However, the threshold issue for our consideration is the interrelationship of those issues with the district court's denial of the Dobrovolnys' Rule 60(b) motion.
In First National Bank of Crosby v. Bjorgen, 389 N.W.2d 789 (N.D. 1986), the movant contended that a partial summary judgment should have been set aside as void pursuant to N.D.R.Civ.P. 60(b)(iv). We said that a motion under subdivision (iv) asserting that a judgment is void, unlike a motion under the other five subdivisions of Rule 60(b), is not left to the court's discretion and, if the judgment is valid, the subdivision (iv) motion must be denied, but if the judgment is void the court has no discretion to protect it. In Bjorgen, supra, we recognized that a judgment may be void if the court lacks subject matter jurisdiction over the action or personal jurisdiction over the parties. In Bjorgen, supra, no issue was raised about jurisdiction over the parties, and we concluded that the district court had subject matter jurisdiction over the action and did not err in failing to vacate the partial summary judgment under N.D.R.Civ.P. 60(b)(iv). We said that subject matter jurisdiction of a district court is not determined by whether or not it correctly applied a statute to a particular cause of action because, to hold otherwise, would vest subject matter jurisdiction in a district court subject to divestment upon an erroneous ruling.
The Dobrovolnys have not raised an issue about subject matter jurisdiction or personal jurisdiction. Their argument relates to whether or not the district court correctly applied North Dakota's redemption statutes in rendering its judgment. We therefore conclude that the district court judgment was not void and our analysis turns to the remaining grounds for setting aside the judgment pursuant to N.D.R.Civ.P. 60(b).
In Bjorgen, supra, we stated that the remaining grounds for setting aside a judgment under N.D.R.Civ.P. 60(b) are left to the sound discretion of the trial court and will not be disturbed on appeal absent an abuse of discretion. We surveyed the factors to evaluate whether a trial court abuses its discretion in denying a Rule 60(b) motion:
"An abuse of discretion by the trial court is never assumed and must be affirmatively established. Dvorak v. Dvorak, 329 N.W.2d 868, 870 (N.D. 1983); Avco Financial Services v. Schroeder, 318 N.W.2d 910, 912 (N.D. 1982). An abuse of discretion is defined as an unreasonable, arbitrary, or unconscionable attitude on the part of the trial court. Dvorak, 329 N.W.2d at 870; Avco, 318 N.W.2d at 912. A movant for relief under Rule 60(b) has a burden of establishing sufficient grounds for disturbing the finality of the judgment. Avco, id.; Gajewski v. Bratcher, 240 N.W.2d 871, 886 (N.D. 1976). The moving party must also show more than that the lower court made a 'poor' decision, but that it positively abused the discretion it has in administering the rule. Bender v. Liebelt, 303 N.W.2d 316, 318 (N.D. 1981). We will not overturn that court's decision merely because it is not the one we may have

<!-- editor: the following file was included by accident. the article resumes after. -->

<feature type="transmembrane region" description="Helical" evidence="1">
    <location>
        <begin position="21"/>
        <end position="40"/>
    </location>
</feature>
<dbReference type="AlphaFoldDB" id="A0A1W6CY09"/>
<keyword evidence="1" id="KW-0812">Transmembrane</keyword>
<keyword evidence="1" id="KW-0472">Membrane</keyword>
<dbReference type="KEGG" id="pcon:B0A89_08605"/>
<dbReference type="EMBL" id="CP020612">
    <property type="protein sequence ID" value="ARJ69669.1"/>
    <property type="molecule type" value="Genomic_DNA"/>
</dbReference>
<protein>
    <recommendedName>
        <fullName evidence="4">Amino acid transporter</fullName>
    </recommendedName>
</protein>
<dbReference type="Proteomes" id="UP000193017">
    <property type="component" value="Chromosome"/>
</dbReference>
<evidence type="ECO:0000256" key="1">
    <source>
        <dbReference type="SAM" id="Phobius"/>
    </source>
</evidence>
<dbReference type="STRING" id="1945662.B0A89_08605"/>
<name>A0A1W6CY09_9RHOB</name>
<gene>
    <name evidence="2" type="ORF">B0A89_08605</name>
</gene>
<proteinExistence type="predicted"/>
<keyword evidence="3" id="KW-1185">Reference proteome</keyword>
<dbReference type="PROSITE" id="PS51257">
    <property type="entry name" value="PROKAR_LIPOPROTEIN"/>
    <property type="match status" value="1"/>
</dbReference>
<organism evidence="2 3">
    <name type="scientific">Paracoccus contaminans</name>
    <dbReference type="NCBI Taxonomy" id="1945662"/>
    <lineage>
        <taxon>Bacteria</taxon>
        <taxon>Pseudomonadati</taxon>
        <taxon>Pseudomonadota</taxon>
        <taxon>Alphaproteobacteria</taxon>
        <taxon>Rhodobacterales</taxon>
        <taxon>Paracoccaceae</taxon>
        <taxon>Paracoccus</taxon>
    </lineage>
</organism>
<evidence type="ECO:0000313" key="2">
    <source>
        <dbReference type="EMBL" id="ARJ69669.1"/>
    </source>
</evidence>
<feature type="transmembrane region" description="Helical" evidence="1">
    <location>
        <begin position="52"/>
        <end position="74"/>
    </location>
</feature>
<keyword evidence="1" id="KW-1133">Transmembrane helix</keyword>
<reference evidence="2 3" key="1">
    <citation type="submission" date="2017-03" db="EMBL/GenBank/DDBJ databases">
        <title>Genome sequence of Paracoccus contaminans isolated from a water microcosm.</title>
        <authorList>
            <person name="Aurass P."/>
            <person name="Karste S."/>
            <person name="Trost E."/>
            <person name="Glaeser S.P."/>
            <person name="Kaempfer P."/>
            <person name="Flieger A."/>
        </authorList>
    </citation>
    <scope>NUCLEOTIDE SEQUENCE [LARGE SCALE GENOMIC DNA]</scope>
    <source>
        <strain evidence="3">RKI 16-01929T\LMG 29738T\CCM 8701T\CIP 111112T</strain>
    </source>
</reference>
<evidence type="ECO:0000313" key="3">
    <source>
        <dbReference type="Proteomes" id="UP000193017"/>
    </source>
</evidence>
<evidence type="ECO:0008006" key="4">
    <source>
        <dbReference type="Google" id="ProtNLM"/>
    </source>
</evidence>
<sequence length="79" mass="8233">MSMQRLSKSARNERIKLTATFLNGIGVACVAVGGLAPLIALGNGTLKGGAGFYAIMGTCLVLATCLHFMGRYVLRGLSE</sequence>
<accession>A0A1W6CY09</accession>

made if we were deciding the motion. Patten, 357 N.W.2d at 242; Red Arrow, 298 N.W.2d at 516.
"A 60(b) motion is not to be used to relieve a party from free, calculated, and deliberate choices. Hefty v. Aldrich, 220 N.W.2d at 846.
"A 60(b) motion is not to be used as a substitute for an appeal. Hefty, 220 N.W.2d at 846." Bjorgen, supra, 389 N.W.2d at 794-796.
As previously noted, the Dobrovolnys' argument relates to whether PCA could purchase the sheriff's certificate from FLB or was required to redeem the property. However, the Dobrovolnys have not presented any reason to set aside the judgment within the criteria enumerated in Rule 60(b). The fact that the district court may have made a mistake of law does not justify setting the judgment aside under Rule 60(b).2 The Dobrovolnys have not contended that their failure to initially raise these issues was anything other than a free, calculated, and deliberate choice. While the Dobrovolnys apparently were not represented by counsel when the judgment was entered, we have frequently said that our rules of procedure and statutes apply equally to parties who are represented by counsel and parties who choose to represent themselves, e.g., Lang v. Basin Electric Power Cooperative, 274 N.W.2d 253 (N.D. 1979). In this case the Dobrovolnys' argument is essentially a substitute for an appeal and may not be made in the context of a Rule 60(b) motion more than a year after the entry of judgment.